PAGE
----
Father Mark White Martinsville
Perhaps the greatest role of a priest is to communicate. They communicate to each other and they communicate to their audience. They communicate scripture, they communicate life and they communicate how to respond when the two collide.To perfectly communicate, you need a sender, a receiver and a message; however, sometimes the communication runs into a disruption and the message shifts from its original intent.
Father Mark White was removed from his position at St. Joseph in Martinsville and St. Francis of Assisi in Rocky Mount following a series of blog posts about the Catholic Church’s handling of sexual abuse among clergy members.
White sees his blog as an extension to all the ways he already communicates with parishioners.
“The on-line social media provide another means of reaching each other, forming a part of the larger ‘social network’ that a Catholic parish is,” he said. “During the virus, of course, the on-line means of communication have become much more important.”
According to White, the Catholic Church already successfully implements the usage of online platforms “but I think in my case we confront the problem of allowing free speech, including criticism, as part of the on-line Catholic communication network.”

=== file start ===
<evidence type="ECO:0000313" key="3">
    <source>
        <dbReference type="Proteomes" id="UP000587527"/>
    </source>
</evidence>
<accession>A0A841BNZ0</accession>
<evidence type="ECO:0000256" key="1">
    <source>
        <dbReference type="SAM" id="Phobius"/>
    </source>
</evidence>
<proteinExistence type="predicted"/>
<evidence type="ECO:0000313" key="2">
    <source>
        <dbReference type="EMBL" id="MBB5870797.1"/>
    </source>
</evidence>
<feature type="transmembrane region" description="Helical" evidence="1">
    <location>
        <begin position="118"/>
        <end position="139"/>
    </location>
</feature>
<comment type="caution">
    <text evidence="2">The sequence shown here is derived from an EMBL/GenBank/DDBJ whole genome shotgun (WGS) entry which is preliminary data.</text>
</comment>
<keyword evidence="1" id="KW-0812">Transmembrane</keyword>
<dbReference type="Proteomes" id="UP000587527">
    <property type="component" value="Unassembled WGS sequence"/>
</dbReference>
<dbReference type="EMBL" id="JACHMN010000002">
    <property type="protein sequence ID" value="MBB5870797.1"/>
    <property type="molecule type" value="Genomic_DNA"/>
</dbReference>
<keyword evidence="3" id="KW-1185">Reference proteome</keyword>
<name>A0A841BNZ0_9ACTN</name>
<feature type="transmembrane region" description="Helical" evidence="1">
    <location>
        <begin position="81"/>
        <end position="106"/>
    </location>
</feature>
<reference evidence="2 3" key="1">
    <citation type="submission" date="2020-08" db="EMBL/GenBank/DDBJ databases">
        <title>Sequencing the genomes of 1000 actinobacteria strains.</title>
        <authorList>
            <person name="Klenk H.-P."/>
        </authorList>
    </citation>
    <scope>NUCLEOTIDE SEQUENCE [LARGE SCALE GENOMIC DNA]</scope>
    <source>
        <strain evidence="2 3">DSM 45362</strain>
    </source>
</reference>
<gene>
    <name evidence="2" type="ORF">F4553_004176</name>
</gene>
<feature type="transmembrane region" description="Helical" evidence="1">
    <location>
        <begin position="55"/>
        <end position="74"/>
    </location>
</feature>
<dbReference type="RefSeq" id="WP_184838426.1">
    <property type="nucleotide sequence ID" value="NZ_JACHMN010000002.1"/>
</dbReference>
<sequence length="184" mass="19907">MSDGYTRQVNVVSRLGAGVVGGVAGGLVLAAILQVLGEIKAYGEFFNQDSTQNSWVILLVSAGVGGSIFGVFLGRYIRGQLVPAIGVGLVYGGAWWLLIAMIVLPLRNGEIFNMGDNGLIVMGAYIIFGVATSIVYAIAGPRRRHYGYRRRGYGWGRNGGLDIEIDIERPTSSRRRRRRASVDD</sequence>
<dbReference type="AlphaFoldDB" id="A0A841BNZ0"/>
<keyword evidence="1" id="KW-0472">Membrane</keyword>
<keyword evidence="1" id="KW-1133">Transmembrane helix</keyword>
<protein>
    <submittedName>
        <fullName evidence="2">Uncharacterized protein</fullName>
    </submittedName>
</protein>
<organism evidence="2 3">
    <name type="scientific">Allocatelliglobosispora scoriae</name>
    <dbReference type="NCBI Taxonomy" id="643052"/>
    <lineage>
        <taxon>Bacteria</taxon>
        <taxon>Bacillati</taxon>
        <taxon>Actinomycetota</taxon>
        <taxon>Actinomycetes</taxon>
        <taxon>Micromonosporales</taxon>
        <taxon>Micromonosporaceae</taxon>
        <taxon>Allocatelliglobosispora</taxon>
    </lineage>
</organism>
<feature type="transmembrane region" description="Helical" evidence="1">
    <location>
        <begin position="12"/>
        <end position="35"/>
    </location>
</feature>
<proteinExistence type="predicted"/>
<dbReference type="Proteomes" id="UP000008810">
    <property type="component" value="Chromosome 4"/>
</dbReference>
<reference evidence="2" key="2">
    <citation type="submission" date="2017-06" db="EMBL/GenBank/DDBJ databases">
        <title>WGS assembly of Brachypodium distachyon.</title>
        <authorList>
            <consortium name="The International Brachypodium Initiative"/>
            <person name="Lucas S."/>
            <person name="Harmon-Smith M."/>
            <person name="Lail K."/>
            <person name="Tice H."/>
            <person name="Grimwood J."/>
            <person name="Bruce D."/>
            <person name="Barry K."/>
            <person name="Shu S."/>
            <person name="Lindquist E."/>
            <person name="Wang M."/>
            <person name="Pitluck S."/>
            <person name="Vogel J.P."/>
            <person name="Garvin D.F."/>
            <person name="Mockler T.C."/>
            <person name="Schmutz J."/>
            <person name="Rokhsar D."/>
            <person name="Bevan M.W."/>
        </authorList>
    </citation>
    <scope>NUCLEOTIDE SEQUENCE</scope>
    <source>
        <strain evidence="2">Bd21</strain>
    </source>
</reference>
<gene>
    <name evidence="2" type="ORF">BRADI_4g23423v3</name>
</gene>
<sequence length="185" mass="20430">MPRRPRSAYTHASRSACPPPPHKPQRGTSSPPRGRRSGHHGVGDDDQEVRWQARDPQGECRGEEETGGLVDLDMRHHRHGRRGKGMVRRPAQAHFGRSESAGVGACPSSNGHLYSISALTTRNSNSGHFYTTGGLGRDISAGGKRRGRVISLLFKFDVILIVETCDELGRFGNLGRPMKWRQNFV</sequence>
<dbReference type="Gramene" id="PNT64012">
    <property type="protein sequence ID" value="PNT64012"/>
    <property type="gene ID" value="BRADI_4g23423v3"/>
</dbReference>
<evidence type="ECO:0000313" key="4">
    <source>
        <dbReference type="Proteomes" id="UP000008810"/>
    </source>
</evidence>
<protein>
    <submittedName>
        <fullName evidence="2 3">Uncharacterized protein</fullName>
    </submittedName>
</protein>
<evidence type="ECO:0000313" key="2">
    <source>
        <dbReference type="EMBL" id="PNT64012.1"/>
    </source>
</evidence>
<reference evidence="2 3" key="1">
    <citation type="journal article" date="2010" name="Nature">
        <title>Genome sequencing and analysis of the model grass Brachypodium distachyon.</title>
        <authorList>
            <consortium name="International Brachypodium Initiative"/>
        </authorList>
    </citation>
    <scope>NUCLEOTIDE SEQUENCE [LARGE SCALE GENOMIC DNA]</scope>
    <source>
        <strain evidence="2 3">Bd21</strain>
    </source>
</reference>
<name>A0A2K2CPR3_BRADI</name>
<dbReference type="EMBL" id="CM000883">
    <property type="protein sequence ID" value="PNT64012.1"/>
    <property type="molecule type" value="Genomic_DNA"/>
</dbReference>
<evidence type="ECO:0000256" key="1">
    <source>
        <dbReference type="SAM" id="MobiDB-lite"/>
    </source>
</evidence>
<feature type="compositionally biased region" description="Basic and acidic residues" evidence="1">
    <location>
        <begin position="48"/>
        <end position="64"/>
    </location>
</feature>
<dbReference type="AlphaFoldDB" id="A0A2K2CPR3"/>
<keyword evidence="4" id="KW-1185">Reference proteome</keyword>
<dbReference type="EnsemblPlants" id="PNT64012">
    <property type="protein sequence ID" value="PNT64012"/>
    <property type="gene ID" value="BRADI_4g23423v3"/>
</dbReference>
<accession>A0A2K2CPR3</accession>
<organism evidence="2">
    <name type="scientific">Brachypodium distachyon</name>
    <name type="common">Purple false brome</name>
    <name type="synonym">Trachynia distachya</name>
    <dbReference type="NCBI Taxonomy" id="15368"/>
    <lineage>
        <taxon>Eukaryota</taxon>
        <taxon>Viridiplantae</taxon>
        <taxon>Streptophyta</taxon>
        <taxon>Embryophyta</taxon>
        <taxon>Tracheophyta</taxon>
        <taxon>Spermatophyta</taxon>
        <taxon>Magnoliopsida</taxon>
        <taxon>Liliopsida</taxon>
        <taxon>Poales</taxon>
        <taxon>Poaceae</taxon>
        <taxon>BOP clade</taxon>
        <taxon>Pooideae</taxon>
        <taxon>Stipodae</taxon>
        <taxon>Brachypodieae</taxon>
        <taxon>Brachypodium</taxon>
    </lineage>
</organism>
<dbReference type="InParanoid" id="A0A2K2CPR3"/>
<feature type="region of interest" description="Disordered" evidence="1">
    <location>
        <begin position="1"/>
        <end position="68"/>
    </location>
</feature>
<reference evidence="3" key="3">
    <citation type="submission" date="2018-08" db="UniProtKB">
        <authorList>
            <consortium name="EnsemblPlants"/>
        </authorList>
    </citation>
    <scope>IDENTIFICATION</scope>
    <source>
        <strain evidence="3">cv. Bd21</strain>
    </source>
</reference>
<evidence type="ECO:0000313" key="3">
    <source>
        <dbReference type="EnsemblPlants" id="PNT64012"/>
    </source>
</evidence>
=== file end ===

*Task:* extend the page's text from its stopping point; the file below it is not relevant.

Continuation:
He said that the Church hierarchy has struggled with “tolerating free speech on some Catholic websites run by lay people,” but that he may be the only parish priest with a “condemned” blog.
“There has to be room in the Catholic Church for debate, even sometimes angry debate, about lack of accountability to the public trust,” White said. “I remain hopeful that the bishop will recognize his mistake and take a different approach.
White said that he believes efforts to silence him have backfired, alienating “hundreds of people” and bringing “a lot of discredit on our church.”
“From the beginning, I have been willing to have a straightforward discussion and try to find a compromise we could both live with,” he added. “I still believe we could reach that point. But the habits of authoritarian secrecy die very hard, apparently